I understand that some may be concerned with the noise level of their power tools, especially if they have neighbors that are close by. The noise is a tad bit loud, but it’s to be expected. For me, a noisy tool isn’t that big of an issue, and I feel this means it has some power to it. If the trimmer starts to make a clicker sound while you’re using it, you can reduce this by using something like WD-40, which will help keep those blades moving smoothly and it will help the tool last longer.
I decided to tell you about this hedge trimmer, because it’s a high quality trimmer at an amazing prize. If you’re like me, and are concerned about battery life, arm fatigue, weight, and ease of use, then the Black & Decker 40V Max hedge trimmer would be a suitable choice for you.
If you like having both a chain saw and a hedge trimmer, you could always combine the two and purchase one of those neat hedge trimmers/ pole saw combos. I like this idea, because it is a cost effective solution.
Greenworks Pole Saw with Hedge Trimmer
The first one I would recommend is the pole saw with hedge trimmer from Greenworks.
- Cutting Capacity – ¾”
- Blade Length – 24”
- Charge Time – Around 60 minutes
- Run Time – Around 50 minutes
- Noise Level – 78dB at 5’
When it comes to power tools, I’m all about the safety features. This particular pole saw with hedge trimmer have a variety of safety features like a lock-out button, sheath, and safety guard.
The weight of the pole saw is 8.38 pounds and that is without the battery. When you add the trimmer, it’s 9.57 pounds, without the battery, so you’ll be working with something that is a little under 10 pounds. This isn’t all that bad and the average person should be able to handle this without hurting their hands and arms.
Battery and Charger
With this model, you’ll receive 1 2Ah battery and 1 charger to use. On the battery, there’s a button on it that you can press in order to see how much charge you have left. The number lights will show you what percent of the battery you have left – 25, 50, 76, and 100%.
This unit has an automatic oiler that will apply the oil to the bar and chain while you’re using it. This prevents you from having to stop and oil the bar.
This is a great unit if you’re looking for a pole saw/hedge trimmer combo.
GarCare Multi-Angle Corded 2-in-1 Saw
Another pole saw/hedge trimmer combo that I would recommend is the GarCare Multi-Angled Corded 2-in-1 saw. This is a portable hedge trimmer (of course) that really caught my eye. I found that this one was easy to assemble and the instructions were easy to understand.
Power – 4.8 Amp Electric Engine
Blade Length – 20 inches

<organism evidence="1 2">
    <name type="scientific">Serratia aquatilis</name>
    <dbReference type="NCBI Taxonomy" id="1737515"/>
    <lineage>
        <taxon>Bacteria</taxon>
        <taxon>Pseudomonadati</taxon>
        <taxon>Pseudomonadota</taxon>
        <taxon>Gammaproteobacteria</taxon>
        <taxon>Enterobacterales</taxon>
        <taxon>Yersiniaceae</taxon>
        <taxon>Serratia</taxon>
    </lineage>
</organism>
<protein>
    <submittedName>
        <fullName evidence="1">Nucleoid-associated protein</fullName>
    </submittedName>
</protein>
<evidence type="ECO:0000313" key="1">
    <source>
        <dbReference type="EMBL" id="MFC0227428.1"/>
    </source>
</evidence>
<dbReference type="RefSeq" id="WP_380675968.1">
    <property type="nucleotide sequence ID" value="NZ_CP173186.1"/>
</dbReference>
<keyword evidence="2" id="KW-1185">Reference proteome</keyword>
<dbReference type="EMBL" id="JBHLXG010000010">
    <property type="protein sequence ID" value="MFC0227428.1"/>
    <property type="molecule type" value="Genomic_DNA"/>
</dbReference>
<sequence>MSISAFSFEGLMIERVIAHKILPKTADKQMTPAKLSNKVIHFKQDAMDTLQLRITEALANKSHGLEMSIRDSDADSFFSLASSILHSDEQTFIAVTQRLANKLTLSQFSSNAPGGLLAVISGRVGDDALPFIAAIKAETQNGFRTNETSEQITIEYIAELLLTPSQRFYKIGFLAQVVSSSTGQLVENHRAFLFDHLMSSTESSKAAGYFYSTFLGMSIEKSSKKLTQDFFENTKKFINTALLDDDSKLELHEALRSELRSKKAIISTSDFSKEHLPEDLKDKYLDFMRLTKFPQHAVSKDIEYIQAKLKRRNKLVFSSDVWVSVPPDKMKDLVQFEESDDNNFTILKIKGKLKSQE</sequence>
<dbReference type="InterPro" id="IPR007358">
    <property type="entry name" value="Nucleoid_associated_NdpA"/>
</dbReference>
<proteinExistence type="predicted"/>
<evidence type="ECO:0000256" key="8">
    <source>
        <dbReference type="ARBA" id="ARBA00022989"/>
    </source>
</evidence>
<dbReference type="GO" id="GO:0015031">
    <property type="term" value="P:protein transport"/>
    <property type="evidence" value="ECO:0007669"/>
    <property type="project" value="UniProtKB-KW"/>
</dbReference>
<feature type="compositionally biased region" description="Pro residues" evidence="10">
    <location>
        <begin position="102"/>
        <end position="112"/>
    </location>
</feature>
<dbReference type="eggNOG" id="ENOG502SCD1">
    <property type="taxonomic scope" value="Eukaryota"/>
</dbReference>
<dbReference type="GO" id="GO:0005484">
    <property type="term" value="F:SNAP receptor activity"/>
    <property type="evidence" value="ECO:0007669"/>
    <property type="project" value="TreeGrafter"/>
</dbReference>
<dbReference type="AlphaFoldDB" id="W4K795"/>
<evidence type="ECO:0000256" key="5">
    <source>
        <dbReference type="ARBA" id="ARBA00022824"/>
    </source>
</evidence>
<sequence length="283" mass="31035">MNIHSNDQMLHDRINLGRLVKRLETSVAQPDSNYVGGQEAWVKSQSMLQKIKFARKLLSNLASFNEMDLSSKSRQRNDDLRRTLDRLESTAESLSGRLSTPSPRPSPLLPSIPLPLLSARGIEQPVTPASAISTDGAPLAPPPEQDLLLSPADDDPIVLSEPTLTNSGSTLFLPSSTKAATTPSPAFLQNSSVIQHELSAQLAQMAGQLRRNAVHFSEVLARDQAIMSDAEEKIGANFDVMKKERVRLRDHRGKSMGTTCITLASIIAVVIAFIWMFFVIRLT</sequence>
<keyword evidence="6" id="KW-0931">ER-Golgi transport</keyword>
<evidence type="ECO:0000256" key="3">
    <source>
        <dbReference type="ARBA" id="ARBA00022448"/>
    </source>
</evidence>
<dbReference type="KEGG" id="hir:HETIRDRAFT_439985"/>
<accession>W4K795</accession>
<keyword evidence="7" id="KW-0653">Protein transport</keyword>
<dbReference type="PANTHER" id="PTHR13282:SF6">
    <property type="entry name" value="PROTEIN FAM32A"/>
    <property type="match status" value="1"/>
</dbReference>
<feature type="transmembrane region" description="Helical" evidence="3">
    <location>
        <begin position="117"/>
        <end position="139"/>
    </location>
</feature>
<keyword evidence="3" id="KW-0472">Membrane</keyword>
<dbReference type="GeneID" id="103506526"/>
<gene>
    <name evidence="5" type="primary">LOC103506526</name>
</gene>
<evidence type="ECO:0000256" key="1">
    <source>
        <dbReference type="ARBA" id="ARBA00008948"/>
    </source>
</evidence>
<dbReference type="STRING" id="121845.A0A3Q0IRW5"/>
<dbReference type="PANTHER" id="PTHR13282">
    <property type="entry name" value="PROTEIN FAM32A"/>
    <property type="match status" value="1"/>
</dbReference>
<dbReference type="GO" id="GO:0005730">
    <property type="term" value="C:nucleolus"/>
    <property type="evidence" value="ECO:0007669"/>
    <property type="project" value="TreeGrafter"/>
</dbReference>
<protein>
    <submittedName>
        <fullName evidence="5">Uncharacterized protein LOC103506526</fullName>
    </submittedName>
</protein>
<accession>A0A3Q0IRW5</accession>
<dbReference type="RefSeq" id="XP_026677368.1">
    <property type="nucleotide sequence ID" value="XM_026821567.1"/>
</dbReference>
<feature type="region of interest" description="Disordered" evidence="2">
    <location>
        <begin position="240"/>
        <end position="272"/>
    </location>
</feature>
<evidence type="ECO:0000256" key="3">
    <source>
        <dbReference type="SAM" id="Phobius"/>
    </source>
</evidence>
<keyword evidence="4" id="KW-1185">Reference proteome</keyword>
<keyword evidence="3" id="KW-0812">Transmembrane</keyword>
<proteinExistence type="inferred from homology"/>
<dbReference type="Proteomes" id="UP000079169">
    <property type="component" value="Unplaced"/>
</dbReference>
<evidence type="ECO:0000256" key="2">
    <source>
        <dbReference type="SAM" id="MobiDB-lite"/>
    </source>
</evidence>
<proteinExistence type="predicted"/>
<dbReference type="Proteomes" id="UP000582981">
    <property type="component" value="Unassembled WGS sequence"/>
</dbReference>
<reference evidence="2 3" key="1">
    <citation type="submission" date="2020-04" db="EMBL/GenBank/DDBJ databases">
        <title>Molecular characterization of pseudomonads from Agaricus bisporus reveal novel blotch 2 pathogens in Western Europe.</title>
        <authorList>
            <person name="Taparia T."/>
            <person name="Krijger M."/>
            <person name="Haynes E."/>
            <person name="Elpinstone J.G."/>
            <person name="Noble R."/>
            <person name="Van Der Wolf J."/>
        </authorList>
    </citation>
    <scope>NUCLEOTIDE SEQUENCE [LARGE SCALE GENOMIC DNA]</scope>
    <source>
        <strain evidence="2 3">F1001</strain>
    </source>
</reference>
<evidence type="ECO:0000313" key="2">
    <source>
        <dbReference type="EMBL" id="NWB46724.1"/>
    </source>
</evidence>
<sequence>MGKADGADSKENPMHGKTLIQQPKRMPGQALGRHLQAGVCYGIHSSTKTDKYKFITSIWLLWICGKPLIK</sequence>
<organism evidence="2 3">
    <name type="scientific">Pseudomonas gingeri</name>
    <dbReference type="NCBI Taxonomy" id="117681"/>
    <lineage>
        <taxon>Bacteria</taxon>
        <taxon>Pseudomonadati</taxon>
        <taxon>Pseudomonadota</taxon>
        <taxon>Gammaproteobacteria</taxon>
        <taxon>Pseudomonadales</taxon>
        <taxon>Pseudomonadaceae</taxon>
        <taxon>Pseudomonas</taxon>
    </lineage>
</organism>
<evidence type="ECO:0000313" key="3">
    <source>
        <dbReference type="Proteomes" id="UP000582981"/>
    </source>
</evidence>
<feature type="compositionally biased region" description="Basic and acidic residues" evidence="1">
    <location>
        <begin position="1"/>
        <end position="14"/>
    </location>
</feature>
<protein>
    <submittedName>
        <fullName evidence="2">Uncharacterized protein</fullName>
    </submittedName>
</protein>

Cutting Capacity – ¾-inch
6-position pivoting head
5-position rotary handle
What is really cool about this one is that it has a telescopic tube. Mind you, many of the pole saws out there don’t have a telescopic pole, instead, you have to manually add another pole to it in order to extend the saws reach, which isn’t really that big of a deal for me. However, a telescopic pole makes it easier as you can just extend the pole as you’re cutting – this particular saw can extend up to 9 feet, which is really good.
I found that this pole saw is comfortable to use because of the rubber grim that is on the front and rear handle. It’s nice feeling the cushioning, and it helps reduce the vibrations.
Shoulder Belt Included
This saw has a shoulder belt, which helps reduce some of that weight. Some of the other models don’t have a shoulder belt, so this is definitely a bonous.
This pole saw/hedge trimmer combo also has a cord lock. With a cord lock, you don’t have to worry about the cord disconnecting and shutting the saw off while you’re using it.
I would highly recommend this pole saw/hedge trimmer combo to anyone that is looking for a hedge trimmer. It’s efficient, easy to use and light in weight.
DoeWorks 20V Li-ion 2-in-1 Multi-Angle Battery Powered Trimmer
Next on my list, we have the DoeWorks 20V Li-ion 2-in-1 multi-angled battery powered trimmer. This one right here is a bit on the heavy side, but it sure does get the job done.
- Blade length – 20 inches
- Cutting capacity – 5/8 inches
- Power: 20V Li-ion
Included with this, you will receive 1 2Ah lithium ion battery, 1 charged and the hedge trimmer.
Extra Extension Pole
This is a telescopic pole, but in order to extend the reach, this manufacturer includes an extra extension pole that you can add. It can extend up to 9 feet, which is pretty good.
This hedge trimmer/pole saw has a 20 inch dual action blade and for this reason, it has 20 percent less vibration than the single blades, which is definitely a bonus in my book. I don’t know about you, but I can’t stand using a power tool that does nothing but vibrate my hands and arms.
The soft grip is a nice comfortable feature. It also helps make sure you have a secure grip while you’re using the saw.
This product is a little under 10 pounds, so most shouldn’t have a problem using it. If you’re looking for a good pole saw/hedge trimmer combo, then I’d definitely take a look at this one.
Can you use a pole saw to trim hedges? Sure, as long as it is a pole saw/hedge trimmer combo, but I wouldn’t take a chainsaw and use it to trim hedges. Go with one of the units I mentioned and you should do just fine.